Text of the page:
Lisbon is a fabulous city. It’s one of the oldest cities in the world and the oldest in Europe. It enjoys a Mediterranean climate and has the warmest winters of any other European city. The Port of Lisbon, located at the mouth of the Tagus river and is one of Europe’s busiest.
Cascais is a coastal town 30 kilometres west of Lisbon and one of the richest municipalities in Portugal. It is located on the Estoril Coast (also known as the Portuguese Riviera). Cascais is situated on the western edge of the Tagus estuary, between the Sintra mountains and the Atlantic Ocean.
Yesterday we decided to take a stroll along 12 kilometres of this coastline. It was a balmy 24c… the sun was out, the sky and the sea were both very, very blue and it was quite simply a beautiful day.
Gerry had been looking forward to today’s excursion for ages. We planned to visit the nature reserve in the estuary of the Tagus River. It’s a sanctuary for fish, molluscs, crustaceans, and a stop-over for birds on their migration between northern Europe and Africa. It is the largest estuary in western Europe, with about 34,000 hectares (84,000 acres), and regularly hosts 50,000 wintering waterfowl (flamingos, ducks, waders). We’d seen lots of photos of walkways across sand dunes and migrating flamingos wandering around the salt flats… we packed our walking boots and two flasks of hot water… today might be the perfect day for a cup of tea beside the sea.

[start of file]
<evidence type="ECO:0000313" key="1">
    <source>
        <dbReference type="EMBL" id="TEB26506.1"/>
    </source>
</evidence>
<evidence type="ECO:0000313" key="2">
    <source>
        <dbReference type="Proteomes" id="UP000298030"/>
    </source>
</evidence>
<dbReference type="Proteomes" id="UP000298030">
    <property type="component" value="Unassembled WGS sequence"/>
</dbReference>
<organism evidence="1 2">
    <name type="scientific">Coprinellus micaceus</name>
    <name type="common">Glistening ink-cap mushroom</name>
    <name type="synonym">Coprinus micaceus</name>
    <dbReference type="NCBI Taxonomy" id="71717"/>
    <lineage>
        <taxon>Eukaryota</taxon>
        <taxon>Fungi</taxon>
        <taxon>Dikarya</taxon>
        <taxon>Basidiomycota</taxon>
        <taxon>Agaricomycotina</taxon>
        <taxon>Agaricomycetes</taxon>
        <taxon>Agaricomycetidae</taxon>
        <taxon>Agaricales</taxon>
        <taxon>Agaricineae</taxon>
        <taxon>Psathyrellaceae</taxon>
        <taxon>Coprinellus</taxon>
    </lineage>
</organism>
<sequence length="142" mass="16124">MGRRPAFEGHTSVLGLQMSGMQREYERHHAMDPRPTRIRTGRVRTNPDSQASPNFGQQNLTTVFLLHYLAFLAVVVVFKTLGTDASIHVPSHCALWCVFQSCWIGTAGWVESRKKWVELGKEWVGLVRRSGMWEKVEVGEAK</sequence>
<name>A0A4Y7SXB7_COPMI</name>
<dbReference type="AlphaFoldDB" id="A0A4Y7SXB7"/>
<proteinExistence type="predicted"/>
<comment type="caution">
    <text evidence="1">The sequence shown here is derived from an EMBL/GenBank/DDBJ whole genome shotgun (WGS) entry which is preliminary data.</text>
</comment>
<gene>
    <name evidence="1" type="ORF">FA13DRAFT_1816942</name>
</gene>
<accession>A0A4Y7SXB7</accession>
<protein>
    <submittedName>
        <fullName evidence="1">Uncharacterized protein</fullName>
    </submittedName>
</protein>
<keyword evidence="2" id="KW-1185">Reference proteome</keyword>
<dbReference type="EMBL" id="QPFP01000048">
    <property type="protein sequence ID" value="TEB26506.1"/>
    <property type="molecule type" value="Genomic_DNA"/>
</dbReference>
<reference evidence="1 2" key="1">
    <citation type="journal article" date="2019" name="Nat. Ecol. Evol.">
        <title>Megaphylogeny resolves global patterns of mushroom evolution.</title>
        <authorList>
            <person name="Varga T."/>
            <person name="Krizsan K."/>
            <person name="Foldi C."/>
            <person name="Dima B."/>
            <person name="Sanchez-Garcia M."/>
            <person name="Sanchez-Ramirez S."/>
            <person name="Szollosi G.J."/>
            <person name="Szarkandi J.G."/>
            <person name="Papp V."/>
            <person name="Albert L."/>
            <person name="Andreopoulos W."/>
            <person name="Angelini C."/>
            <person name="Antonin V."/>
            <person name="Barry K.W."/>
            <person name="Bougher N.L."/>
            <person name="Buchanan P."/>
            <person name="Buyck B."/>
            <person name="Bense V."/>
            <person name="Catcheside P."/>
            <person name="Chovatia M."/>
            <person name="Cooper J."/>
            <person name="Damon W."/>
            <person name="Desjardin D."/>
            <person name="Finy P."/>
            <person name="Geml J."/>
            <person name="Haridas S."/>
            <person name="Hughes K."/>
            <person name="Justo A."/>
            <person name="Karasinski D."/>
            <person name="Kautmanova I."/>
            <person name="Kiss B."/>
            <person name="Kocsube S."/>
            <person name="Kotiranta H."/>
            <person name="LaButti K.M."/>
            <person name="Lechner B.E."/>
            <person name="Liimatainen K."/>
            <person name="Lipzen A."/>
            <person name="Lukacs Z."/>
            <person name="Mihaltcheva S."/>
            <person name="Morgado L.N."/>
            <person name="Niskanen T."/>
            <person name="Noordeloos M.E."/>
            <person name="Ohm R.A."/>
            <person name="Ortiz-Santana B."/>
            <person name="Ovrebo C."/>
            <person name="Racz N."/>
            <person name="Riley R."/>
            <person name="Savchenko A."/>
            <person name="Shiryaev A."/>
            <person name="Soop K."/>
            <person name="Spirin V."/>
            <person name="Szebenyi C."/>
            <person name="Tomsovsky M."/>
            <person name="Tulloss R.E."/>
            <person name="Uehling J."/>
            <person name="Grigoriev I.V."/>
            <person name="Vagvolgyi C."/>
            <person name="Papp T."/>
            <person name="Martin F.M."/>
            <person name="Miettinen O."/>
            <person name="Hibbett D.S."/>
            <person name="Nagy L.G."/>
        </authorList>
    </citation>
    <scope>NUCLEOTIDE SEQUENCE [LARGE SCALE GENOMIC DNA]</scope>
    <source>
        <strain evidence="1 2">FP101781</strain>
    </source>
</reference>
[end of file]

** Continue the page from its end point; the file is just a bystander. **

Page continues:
To reach the reserve we crossed the Vasco da Gama Bridge, the longest bridge in Europe with a total length of 12.3 kilometres… it’s quite impressive! Interestingly, for a girl who doesn’t like heights I quite enjoyed the trip across. I’ve borrowed two photos from wikipedia… mine weren’t quite as good.
The blue skies from yesterday had been replaced with a grey cloudy sky and a rather brisk breeze but it was dry and great weather for exploring. We headed off to Alcochete first and followed the signs but the road ended at a little deserted boat yard, complete with processional caterpillars.
We turned around and plotted a new course. We tried to head off towards Porto Alto but struggled as our GPS was sending us to closed roads… but after a few false starts we were off again. We turned off for another access road but it turned into a track and more closed gates… we followed another and more of the same. In the end we gave up and turned back towards Alcochete and stopped by the waters edge for a cup of tea and we hatched another plan.
This time we turned towards the salt flats around Samouca. We wound our way around unpaved roads to a small beach. We walked along and stretched our legs but there were no flamingos. Driving along a little further, under the bridge, we parked and wandered around the small port and boat yard. This little town could not be more different than the glitz and sparkle of Cascais… but nonetheless it had a certain charm… but no flamingos or footpaths (that we could find).
We gave up and decided to head home… we never had our second cup or tea, such was the disappointment.
Driving back over the bridge, as if to taunt us, we spotted flocks of pink flamingos bathing in the salt lakes below! No matter, we did have a very nice drive and we did get to see large sections of these salty flatlands… and a few distant flamingos!
p.s. still no Pastels de Nata!!